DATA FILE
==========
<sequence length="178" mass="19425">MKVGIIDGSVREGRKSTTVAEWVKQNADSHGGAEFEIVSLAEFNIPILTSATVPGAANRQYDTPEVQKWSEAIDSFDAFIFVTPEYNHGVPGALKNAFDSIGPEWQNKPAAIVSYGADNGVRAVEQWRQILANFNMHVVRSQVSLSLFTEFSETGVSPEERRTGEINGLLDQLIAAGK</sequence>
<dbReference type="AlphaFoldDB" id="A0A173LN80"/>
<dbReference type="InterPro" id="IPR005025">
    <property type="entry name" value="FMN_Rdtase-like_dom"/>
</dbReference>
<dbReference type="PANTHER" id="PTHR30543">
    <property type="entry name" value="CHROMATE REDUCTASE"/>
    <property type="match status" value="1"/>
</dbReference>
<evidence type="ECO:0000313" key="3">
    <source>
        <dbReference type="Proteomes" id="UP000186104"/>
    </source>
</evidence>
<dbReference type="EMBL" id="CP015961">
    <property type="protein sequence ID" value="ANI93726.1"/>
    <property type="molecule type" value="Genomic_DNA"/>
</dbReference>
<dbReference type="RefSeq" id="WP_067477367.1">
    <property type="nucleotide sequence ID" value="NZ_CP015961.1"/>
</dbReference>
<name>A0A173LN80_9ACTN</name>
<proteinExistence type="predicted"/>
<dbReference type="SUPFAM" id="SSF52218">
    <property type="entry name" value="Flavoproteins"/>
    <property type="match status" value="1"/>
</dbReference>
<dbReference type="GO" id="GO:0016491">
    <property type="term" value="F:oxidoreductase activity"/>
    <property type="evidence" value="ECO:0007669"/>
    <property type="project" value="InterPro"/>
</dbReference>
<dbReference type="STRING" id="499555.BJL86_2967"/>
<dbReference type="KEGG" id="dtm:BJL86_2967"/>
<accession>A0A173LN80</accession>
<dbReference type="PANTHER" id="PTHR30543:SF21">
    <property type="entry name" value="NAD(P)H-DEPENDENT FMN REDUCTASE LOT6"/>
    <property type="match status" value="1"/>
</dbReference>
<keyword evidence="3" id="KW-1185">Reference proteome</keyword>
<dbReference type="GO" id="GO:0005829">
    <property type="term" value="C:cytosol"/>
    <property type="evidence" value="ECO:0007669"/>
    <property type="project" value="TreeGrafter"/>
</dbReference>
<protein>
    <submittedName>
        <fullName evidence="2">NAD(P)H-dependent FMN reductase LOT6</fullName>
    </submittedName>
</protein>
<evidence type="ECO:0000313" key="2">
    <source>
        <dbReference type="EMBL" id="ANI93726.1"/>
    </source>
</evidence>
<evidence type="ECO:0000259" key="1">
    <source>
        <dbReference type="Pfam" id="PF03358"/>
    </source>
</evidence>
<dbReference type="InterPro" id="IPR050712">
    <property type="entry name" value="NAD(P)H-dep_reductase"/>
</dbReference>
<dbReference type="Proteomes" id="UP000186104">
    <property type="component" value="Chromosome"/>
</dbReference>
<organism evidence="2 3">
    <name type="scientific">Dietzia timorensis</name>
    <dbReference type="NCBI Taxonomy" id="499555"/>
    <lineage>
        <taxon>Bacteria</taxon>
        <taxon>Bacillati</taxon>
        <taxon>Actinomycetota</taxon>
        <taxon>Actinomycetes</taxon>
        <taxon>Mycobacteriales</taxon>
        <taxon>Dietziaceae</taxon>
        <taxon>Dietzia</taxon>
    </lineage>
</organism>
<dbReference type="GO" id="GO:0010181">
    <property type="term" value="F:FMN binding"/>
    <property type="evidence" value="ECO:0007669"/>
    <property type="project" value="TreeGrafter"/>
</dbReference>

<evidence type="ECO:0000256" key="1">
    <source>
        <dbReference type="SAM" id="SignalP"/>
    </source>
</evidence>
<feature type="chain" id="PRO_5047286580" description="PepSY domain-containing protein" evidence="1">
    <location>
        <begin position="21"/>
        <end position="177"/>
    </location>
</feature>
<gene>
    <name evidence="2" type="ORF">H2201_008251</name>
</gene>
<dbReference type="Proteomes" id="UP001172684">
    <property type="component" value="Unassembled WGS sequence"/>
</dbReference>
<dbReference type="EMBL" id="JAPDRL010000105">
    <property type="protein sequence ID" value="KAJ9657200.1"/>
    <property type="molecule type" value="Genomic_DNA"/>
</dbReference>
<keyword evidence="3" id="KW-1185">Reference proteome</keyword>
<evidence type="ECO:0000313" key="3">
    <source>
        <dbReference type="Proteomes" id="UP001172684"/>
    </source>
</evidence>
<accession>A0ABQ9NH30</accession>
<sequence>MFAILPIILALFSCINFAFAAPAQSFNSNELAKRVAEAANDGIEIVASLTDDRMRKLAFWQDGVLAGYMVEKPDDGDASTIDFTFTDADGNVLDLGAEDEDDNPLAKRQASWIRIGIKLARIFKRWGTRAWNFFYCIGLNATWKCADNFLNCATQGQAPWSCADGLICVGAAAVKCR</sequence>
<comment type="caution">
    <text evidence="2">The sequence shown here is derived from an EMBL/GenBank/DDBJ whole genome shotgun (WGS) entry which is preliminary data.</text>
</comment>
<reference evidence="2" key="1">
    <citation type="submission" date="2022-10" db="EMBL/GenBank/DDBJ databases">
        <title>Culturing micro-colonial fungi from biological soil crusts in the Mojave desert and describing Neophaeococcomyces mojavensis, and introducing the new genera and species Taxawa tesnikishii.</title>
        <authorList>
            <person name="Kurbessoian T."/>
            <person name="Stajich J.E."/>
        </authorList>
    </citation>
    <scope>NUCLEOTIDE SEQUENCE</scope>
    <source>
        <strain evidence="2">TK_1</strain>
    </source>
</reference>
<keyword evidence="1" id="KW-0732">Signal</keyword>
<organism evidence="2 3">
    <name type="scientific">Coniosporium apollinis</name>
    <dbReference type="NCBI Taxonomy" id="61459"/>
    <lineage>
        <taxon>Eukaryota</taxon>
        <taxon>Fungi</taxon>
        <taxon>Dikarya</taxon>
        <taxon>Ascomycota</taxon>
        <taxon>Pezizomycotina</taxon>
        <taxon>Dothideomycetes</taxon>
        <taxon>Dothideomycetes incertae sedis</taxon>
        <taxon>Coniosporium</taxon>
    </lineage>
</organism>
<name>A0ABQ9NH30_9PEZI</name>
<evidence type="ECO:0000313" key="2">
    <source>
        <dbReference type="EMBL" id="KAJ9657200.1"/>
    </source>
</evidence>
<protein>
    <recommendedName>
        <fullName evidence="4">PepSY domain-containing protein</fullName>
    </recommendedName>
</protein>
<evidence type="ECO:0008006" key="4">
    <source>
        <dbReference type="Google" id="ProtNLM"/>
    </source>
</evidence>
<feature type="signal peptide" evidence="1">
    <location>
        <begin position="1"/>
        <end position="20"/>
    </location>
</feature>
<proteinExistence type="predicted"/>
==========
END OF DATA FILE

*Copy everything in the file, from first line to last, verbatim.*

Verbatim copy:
<sequence length="178" mass="19425">MKVGIIDGSVREGRKSTTVAEWVKQNADSHGGAEFEIVSLAEFNIPILTSATVPGAANRQYDTPEVQKWSEAIDSFDAFIFVTPEYNHGVPGALKNAFDSIGPEWQNKPAAIVSYGADNGVRAVEQWRQILANFNMHVVRSQVSLSLFTEFSETGVSPEERRTGEINGLLDQLIAAGK</sequence>
<dbReference type="AlphaFoldDB" id="A0A173LN80"/>
<dbReference type="InterPro" id="IPR005025">
    <property type="entry name" value="FMN_Rdtase-like_dom"/>
</dbReference>
<dbReference type="PANTHER" id="PTHR30543">
    <property type="entry name" value="CHROMATE REDUCTASE"/>
    <property type="match status" value="1"/>
</dbReference>
<evidence type="ECO:0000313" key="3">
    <source>
        <dbReference type="Proteomes" id="UP000186104"/>
    </source>
</evidence>
<dbReference type="EMBL" id="CP015961">
    <property type="protein sequence ID" value="ANI93726.1"/>
    <property type="molecule type" value="Genomic_DNA"/>
</dbReference>
<dbReference type="RefSeq" id="WP_067477367.1">
    <property type="nucleotide sequence ID" value="NZ_CP015961.1"/>
</dbReference>
<name>A0A173LN80_9ACTN</name>
<proteinExistence type="predicted"/>
<dbReference type="SUPFAM" id="SSF52218">
    <property type="entry name" value="Flavoproteins"/>
    <property type="match status" value="1"/>
</dbReference>
<dbReference type="GO" id="GO:0016491">
    <property type="term" value="F:oxidoreductase activity"/>
    <property type="evidence" value="ECO:0007669"/>
    <property type="project" value="InterPro"/>
</dbReference>
<dbReference type="STRING" id="499555.BJL86_2967"/>
<dbReference type="KEGG" id="dtm:BJL86_2967"/>
<accession>A0A173LN80</accession>
<dbReference type="PANTHER" id="PTHR30543:SF21">
    <property type="entry name" value="NAD(P)H-DEPENDENT FMN REDUCTASE LOT6"/>
    <property type="match status" value="1"/>
</dbReference>
<keyword evidence="3" id="KW-1185">Reference proteome</keyword>
<dbReference type="GO" id="GO:0005829">
    <property type="term" value="C:cytosol"/>
    <property type="evidence" value="ECO:0007669"/>
    <property type="project" value="TreeGrafter"/>
</dbReference>
<protein>
    <submittedName>
        <fullName evidence="2">NAD(P)H-dependent FMN reductase LOT6</fullName>
    </submittedName>
</protein>
<evidence type="ECO:0000313" key="2">
    <source>
        <dbReference type="EMBL" id="ANI93726.1"/>
    </source>
</evidence>
<evidence type="ECO:0000259" key="1">
    <source>
        <dbReference type="Pfam" id="PF03358"/>
    </source>
</evidence>
<dbReference type="InterPro" id="IPR050712">
    <property type="entry name" value="NAD(P)H-dep_reductase"/>
</dbReference>
<dbReference type="Proteomes" id="UP000186104">
    <property type="component" value="Chromosome"/>
</dbReference>
<organism evidence="2 3">
    <name type="scientific">Dietzia timorensis</name>
    <dbReference type="NCBI Taxonomy" id="499555"/>
    <lineage>
        <taxon>Bacteria</taxon>
        <taxon>Bacillati</taxon>
        <taxon>Actinomycetota</taxon>
        <taxon>Actinomycetes</taxon>
        <taxon>Mycobacteriales</taxon>
        <taxon>Dietziaceae</taxon>
        <taxon>Dietzia</taxon>
    </lineage>
</organism>
<dbReference type="GO" id="GO:0010181">
    <property type="term" value="F:FMN binding"/>
    <property type="evidence" value="ECO:0007669"/>
    <property type="project" value="TreeGrafter"/>
</dbReference>

<evidence type="ECO:0000256" key="1">
    <source>
        <dbReference type="SAM" id="SignalP"/>
    </source>
</evidence>
<feature type="chain" id="PRO_5047286580" description="PepSY domain-containing protein" evidence="1">
    <location>
        <begin position="21"/>
        <end position="177"/>
    </location>
</feature>
<gene>
    <name evidence="2" type="ORF">H2201_008251</name>
</gene>
<dbReference type="Proteomes" id="UP001172684">
    <property type="component" value="Unassembled WGS sequence"/>
</dbReference>
<dbReference type="EMBL" id="JAPDRL010000105">
    <property type="protein sequence ID" value="KAJ9657200.1"/>
    <property type="molecule type" value="Genomic_DNA"/>
</dbReference>
<keyword evidence="3" id="KW-1185">Reference proteome</keyword>
<evidence type="ECO:0000313" key="3">
    <source>
        <dbReference type="Proteomes" id="UP001172684"/>
    </source>
</evidence>
<accession>A0ABQ9NH30</accession>
<sequence>MFAILPIILALFSCINFAFAAPAQSFNSNELAKRVAEAANDGIEIVASLTDDRMRKLAFWQDGVLAGYMVEKPDDGDASTIDFTFTDADGNVLDLGAEDEDDNPLAKRQASWIRIGIKLARIFKRWGTRAWNFFYCIGLNATWKCADNFLNCATQGQAPWSCADGLICVGAAAVKCR</sequence>
<comment type="caution">
    <text evidence="2">The sequence shown here is derived from an EMBL/GenBank/DDBJ whole genome shotgun (WGS) entry which is preliminary data.</text>
</comment>
<reference evidence="2" key="1">
    <citation type="submission" date="2022-10" db="EMBL/GenBank/DDBJ databases">
        <title>Culturing micro-colonial fungi from biological soil crusts in the Mojave desert and describing Neophaeococcomyces mojavensis, and introducing the new genera and species Taxawa tesnikishii.</title>
        <authorList>
            <person name="Kurbessoian T."/>
            <person name="Stajich J.E."/>
        </authorList>
    </citation>
    <scope>NUCLEOTIDE SEQUENCE</scope>
    <source>
        <strain evidence="2">TK_1</strain>
    </source>
</reference>
<keyword evidence="1" id="KW-0732">Signal</keyword>
<organism evidence="2 3">
    <name type="scientific">Coniosporium apollinis</name>
    <dbReference type="NCBI Taxonomy" id="61459"/>
    <lineage>
        <taxon>Eukaryota</taxon>
        <taxon>Fungi</taxon>
        <taxon>Dikarya</taxon>
        <taxon>Ascomycota</taxon>
        <taxon>Pezizomycotina</taxon>
        <taxon>Dothideomycetes</taxon>
        <taxon>Dothideomycetes incertae sedis</taxon>
        <taxon>Coniosporium</taxon>
    </lineage>
</organism>
<name>A0ABQ9NH30_9PEZI</name>
<evidence type="ECO:0000313" key="2">
    <source>
        <dbReference type="EMBL" id="KAJ9657200.1"/>
    </source>
</evidence>
<protein>
    <recommendedName>
        <fullName evidence="4">PepSY domain-containing protein</fullName>
    </recommendedName>
</protein>
<evidence type="ECO:0008006" key="4">
    <source>
        <dbReference type="Google" id="ProtNLM"/>
    </source>
</evidence>
<feature type="signal peptide" evidence="1">
    <location>
        <begin position="1"/>
        <end position="20"/>
    </location>
</feature>
<proteinExistence type="predicted"/>